For a long time, most characters in fiction were white, except for the characters in cultural novels. Slowly, characters of color have found their ways into mainstream novels but it’s still not enough. According to a University of Wisconsin study from earlier this year, only 8 percent of children’s books are either written by writers of color or about people of color. That’s a stark comparison when nearly half of American children are from a minority background. The #WeNeedDiverseBooks campaign wants to change that.
While the frustration with the current lack of diversity in children’s literature has always been present, it boiled over when BookCon, a convention for book lovers, announced its speaker lineup, which was composed of all-white speakers, including James Patterson, Lemony Snicket (Daniel Handler), and more. This led Ellen Oh, a young adult novelist, and 21 other writers to begin the #WeNeedDiverseBooks campaign on Twitter. Readers and bloggers from all over the world shared why diversity in literature was important to them and it soon became a trending topic.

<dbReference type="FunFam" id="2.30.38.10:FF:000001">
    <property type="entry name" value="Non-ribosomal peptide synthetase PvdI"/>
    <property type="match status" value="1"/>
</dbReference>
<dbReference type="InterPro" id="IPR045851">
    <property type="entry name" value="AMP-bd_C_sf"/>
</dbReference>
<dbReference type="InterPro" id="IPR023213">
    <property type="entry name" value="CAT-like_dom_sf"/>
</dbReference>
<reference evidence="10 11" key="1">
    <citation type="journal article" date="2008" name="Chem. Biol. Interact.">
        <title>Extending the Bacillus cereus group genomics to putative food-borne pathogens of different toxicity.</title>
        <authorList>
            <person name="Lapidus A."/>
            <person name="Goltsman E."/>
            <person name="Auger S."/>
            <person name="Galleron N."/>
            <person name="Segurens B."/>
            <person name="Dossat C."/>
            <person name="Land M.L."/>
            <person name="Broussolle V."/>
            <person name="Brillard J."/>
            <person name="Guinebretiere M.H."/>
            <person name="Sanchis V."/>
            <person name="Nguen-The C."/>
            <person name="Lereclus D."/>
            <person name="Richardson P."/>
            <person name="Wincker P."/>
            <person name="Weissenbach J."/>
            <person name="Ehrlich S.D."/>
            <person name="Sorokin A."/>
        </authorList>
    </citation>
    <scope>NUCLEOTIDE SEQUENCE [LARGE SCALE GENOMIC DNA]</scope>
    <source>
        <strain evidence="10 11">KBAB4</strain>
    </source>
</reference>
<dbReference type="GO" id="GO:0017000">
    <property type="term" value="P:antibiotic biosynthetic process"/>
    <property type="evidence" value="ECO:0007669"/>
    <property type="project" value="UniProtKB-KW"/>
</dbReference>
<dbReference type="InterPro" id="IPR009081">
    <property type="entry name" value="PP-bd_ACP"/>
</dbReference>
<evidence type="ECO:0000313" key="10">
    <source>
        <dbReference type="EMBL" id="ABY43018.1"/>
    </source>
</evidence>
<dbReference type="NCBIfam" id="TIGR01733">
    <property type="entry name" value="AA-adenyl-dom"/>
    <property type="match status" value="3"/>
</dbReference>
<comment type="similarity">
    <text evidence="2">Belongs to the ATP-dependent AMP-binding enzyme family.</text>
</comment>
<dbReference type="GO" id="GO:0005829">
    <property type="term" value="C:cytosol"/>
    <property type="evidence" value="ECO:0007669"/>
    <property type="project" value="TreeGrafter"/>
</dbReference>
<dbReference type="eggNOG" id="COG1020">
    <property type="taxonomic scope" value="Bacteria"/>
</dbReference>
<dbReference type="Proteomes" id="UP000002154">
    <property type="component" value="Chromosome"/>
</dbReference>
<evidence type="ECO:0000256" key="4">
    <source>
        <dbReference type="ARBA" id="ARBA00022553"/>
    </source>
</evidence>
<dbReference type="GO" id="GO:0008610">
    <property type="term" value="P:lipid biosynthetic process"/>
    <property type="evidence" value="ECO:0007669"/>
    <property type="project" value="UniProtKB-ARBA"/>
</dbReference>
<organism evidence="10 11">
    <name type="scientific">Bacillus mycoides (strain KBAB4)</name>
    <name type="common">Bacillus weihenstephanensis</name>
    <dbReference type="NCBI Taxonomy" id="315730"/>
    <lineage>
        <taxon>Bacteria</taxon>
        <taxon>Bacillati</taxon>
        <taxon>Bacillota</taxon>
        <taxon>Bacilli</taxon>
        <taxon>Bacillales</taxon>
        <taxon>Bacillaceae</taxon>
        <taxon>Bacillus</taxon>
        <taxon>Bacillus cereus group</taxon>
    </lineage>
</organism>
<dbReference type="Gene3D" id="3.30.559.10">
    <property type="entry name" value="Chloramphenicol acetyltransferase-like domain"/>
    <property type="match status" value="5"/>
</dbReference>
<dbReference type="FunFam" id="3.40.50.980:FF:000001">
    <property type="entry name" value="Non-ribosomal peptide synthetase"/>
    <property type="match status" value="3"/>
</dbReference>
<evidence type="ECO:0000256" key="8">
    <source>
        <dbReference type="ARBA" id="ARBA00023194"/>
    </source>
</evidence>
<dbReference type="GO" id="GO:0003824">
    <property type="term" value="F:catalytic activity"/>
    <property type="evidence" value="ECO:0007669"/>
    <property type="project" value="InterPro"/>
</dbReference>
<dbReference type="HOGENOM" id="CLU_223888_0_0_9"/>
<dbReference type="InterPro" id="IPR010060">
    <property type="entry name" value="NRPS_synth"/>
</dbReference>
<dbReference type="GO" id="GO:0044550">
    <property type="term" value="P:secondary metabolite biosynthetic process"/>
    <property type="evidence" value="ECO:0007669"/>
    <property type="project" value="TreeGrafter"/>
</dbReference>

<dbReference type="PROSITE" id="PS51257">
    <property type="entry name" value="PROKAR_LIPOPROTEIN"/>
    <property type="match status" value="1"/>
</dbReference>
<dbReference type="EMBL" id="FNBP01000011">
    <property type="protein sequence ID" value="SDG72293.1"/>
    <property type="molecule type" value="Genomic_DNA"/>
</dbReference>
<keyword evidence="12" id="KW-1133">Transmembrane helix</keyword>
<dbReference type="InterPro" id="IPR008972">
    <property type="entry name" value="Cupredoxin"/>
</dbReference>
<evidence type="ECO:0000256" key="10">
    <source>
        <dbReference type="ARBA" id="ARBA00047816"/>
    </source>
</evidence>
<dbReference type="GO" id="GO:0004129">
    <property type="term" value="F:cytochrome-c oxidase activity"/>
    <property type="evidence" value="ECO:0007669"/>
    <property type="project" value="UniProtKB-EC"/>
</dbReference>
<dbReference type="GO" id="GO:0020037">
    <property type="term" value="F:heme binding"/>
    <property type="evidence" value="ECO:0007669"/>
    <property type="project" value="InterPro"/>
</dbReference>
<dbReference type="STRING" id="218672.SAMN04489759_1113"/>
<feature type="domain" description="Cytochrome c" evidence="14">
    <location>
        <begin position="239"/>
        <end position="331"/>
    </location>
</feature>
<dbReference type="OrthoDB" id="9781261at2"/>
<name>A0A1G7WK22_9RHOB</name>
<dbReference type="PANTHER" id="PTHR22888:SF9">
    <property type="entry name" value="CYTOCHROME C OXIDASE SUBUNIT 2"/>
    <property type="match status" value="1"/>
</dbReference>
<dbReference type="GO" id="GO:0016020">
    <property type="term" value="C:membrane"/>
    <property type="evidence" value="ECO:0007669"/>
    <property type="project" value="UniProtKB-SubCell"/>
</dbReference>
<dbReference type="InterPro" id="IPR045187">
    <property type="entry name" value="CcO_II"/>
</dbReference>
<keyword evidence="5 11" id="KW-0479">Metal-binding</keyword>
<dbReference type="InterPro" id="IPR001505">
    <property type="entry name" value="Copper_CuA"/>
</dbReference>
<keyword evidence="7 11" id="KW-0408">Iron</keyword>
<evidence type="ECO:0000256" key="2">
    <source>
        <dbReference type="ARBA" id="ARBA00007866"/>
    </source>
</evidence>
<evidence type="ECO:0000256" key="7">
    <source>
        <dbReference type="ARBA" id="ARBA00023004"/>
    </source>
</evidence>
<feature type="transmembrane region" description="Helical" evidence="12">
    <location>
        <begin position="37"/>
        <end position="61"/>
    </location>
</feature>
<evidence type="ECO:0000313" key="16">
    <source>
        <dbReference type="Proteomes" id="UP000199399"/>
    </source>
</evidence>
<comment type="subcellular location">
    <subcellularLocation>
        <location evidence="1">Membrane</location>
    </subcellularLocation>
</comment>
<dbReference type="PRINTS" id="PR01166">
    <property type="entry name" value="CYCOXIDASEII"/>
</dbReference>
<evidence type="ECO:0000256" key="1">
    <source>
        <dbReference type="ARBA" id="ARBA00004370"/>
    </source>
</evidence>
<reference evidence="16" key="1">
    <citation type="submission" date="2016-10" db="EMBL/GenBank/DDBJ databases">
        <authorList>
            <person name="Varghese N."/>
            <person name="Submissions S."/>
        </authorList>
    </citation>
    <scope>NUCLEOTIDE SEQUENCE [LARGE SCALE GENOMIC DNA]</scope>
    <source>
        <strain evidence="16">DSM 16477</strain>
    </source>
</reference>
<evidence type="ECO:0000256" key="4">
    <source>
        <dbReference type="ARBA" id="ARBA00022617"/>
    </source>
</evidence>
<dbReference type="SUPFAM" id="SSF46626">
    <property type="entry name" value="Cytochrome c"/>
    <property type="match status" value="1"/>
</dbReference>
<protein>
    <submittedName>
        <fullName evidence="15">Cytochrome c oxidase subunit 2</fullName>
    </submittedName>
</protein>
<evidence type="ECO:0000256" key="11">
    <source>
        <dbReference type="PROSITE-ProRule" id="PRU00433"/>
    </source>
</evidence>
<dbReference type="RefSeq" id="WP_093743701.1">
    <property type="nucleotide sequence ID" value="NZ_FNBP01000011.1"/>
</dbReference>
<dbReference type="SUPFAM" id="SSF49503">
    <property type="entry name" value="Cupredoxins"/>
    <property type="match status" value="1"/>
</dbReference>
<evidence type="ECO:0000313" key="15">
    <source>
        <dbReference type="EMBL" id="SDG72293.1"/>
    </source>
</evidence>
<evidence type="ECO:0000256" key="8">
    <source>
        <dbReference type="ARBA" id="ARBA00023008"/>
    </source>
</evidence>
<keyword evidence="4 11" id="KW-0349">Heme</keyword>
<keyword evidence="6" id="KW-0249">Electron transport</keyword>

The campaign wants to normalize the presence of characters of color. Oh said in an NPR interview, “We need the representation, but we also need white kids to read about us, to recognize us, and to not push us off into the other and not think of us as exotic or being so very different.”

But the campaign isn’t just about having characters of color, it’s also about having characters who aren’t straight and are a part of the LGBTQ community. It’s about diversity of all types—race, ethnicity, sexual orientation, and more.

BookCon may be over now, but the campaign lives on. The official Tumblr is still very active, and people share book recommendations with readers.

Here at Mochi, we’re also sharing novels by Asian American authors through our Mochi Book Club feature in our magazine. Our summer issue is coming out soon, so be on the lookout!

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